POE: Data Center Friend or Foe?

Power over Ethernet can reduce total cost of ownership, but there's plenty of hurdles to cross

October 13, 2004

3 Min Read
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Power over Ethernet (POE) is a seemingly innocuous innovation that will have a huge impact on the way we design, purchase, install, and manage our networking infrastructure. In a nutshell, POE allows us to power small network-ready devices without a separate power supply. Instead, an injector” (which is either external or built into a switch) provides power over unused wires in the Ethernet twisted-pair cable.

POE has a lot going for it, including accessibility where there are no nearby AC outlets. It can also eliminate many of those unsightly cords and transformers as well as the need for having an uninterruptible power supply (UPS) at the injector source (one UPS on a POE-ready switch can cover dozens of devices). With the advent of the 802.3af standard, POE is taking off like a rocket.

There are a huge number of components available for POE, from chips to injectors to RJ-45 jacks with integrated Web servers. And we’ve only seen the tip of the iceberg for plug-and-play products. A sampling of POE-ready devices include VOIP phones, 802.11 access points and bridges, Web cams, and card access systems. There is even a clock that synchronizes to the National Institute of Standards and Technology (NIST) standard and provides local-time services via Telnet and a low-power, XP-based, flat-panel computer.

In our quest to lower total cost of ownership (TCO) and reduce the cost of our physical infrastructure, POE seems ideal. But there are some potential pitfalls to be aware of.

For one, a proliferation of Ethernet "micro-nodes" will require more switch ports to support them and perhaps upgrades to support POE. Historically, we’ve gone from shared cable (the original Ethernet), to hubs, to switches and hubs, to a switch port for every user. Now imagine a ten-to-one ratio of switch ports-to-users in the not-so-distant future.Working out the power and cooling requirements for our wiring closets and data centers will become even more critical as we expand into POE. This comes at a time when we are trying to reduce investments in data-center (and wiring-closet) power, not to mention heating, ventilation, and air conditioning. Even though POE is low voltage and relatively low power, having a large number of POE ports requires careful consideration of the number of POE devices drawing power, how much each device draws, and, ultimately, how much power our switches can supply.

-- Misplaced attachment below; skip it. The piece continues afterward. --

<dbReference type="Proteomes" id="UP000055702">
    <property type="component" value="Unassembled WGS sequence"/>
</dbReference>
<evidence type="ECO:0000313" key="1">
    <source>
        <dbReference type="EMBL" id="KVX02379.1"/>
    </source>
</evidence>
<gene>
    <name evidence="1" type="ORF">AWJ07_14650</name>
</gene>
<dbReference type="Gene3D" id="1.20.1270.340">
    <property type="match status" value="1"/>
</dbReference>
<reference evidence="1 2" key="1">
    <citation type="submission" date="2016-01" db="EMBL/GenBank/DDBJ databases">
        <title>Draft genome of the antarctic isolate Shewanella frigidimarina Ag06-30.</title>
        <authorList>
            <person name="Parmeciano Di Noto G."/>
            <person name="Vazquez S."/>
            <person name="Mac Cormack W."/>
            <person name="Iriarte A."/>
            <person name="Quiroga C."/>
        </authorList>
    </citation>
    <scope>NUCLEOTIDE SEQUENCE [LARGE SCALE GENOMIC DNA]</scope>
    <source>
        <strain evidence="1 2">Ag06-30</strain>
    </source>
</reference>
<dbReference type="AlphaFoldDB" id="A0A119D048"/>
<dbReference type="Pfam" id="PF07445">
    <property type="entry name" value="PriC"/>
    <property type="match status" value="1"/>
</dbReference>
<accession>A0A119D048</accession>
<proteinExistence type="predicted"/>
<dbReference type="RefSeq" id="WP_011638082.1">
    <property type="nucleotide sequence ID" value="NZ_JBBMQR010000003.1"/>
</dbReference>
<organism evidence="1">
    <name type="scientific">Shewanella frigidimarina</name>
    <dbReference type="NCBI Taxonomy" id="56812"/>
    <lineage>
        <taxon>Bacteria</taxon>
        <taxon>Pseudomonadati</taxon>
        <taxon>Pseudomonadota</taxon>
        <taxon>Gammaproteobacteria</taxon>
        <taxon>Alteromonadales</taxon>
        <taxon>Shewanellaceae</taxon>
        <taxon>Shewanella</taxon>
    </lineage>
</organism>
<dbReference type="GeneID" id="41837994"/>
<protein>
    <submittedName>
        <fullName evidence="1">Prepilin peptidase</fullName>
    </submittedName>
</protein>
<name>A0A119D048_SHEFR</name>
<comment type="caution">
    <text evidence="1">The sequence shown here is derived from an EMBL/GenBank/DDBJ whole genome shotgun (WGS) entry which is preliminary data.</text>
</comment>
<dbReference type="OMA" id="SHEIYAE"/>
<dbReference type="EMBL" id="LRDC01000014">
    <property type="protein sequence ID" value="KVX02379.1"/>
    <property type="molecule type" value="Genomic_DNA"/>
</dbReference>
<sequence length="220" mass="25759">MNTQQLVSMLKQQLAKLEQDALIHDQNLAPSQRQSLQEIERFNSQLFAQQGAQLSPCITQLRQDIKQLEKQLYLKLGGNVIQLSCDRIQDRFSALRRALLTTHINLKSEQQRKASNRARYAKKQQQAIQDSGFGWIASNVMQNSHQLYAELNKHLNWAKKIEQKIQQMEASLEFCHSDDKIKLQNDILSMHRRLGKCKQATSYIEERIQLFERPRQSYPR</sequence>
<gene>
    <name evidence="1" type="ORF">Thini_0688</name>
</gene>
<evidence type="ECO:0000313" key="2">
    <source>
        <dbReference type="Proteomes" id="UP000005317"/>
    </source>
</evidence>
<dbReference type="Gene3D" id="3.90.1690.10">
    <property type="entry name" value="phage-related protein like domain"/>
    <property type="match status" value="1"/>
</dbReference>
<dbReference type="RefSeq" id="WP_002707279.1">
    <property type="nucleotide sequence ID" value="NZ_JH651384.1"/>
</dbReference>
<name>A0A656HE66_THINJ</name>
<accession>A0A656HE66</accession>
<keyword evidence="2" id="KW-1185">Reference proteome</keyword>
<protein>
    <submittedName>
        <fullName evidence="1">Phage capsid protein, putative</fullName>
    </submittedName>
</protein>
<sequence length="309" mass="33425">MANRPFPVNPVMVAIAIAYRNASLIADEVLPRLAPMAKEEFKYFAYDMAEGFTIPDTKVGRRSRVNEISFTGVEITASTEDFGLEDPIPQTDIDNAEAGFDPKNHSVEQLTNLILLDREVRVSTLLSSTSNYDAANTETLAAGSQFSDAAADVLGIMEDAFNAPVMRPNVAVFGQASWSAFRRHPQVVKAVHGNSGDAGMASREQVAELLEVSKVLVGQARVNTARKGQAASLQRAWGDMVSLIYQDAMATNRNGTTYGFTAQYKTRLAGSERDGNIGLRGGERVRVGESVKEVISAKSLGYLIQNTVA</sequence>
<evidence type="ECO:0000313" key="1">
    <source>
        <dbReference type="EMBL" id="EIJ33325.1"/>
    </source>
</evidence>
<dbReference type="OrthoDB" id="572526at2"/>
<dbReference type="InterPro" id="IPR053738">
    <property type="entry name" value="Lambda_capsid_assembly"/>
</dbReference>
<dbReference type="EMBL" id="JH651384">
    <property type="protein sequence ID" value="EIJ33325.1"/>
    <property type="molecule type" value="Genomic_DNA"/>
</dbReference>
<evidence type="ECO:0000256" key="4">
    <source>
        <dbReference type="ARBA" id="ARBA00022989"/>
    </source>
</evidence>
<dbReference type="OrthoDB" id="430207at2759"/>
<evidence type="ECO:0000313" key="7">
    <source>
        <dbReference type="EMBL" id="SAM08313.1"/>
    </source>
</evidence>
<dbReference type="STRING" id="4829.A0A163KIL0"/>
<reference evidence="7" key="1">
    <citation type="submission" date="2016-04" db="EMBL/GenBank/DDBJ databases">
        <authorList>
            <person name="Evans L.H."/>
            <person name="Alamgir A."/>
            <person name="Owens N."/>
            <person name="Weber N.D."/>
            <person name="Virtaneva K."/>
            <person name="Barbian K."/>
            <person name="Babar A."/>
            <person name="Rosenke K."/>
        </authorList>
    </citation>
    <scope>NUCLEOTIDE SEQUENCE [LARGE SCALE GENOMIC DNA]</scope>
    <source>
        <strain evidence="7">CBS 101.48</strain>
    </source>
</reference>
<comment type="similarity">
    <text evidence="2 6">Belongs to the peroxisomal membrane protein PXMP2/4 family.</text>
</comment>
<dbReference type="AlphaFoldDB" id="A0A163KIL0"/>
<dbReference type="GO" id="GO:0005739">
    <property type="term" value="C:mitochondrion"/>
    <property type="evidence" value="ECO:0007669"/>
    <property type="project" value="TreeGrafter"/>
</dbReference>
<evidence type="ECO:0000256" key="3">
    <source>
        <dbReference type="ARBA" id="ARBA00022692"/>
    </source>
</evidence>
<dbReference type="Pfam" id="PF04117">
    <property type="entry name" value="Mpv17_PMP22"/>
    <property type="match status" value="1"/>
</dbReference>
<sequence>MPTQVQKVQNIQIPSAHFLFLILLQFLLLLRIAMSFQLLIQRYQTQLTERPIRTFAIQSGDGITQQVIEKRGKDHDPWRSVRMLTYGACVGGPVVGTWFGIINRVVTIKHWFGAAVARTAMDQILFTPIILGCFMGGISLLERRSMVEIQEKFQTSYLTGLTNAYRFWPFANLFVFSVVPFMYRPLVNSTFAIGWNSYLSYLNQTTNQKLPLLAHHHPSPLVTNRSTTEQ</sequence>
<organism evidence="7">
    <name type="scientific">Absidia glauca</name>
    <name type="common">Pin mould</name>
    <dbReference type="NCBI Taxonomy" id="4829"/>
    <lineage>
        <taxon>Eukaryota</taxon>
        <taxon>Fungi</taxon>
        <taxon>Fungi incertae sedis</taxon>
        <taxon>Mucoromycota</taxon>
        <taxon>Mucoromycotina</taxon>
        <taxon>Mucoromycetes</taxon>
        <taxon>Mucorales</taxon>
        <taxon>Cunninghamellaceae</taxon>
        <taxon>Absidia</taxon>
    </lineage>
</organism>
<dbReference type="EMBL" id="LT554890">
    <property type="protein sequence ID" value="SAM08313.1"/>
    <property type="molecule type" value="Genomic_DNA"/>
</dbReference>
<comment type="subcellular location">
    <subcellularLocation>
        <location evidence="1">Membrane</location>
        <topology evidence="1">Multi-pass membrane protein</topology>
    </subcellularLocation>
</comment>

We will also need to manage a much larger number of IP addresses and devices. These micro-nodes are intelligent IP devices just like the big stuff. Soon, the combined number of access points, Web/security cameras, loud speakers/PA systems, clocks, and other devices will eclipse the number of users. Do such nodes have their own virtual local-area network (VLAN)? And what about IP space? Who’s responsible for security and hacking? Or identifying rogue nodes? How do we identify problems at the POE electrical layer? Or overdrawn switches?

Finally, watch out if you are attempting to wire your own POE injector. A likely scenario is inadvertently wiring a jack or patch cable incorrectly. And remember -- providing the wrong power at the wrong time could seriously damage a device.

— Scott Haugdahl, CTO, WildPackets Inc.

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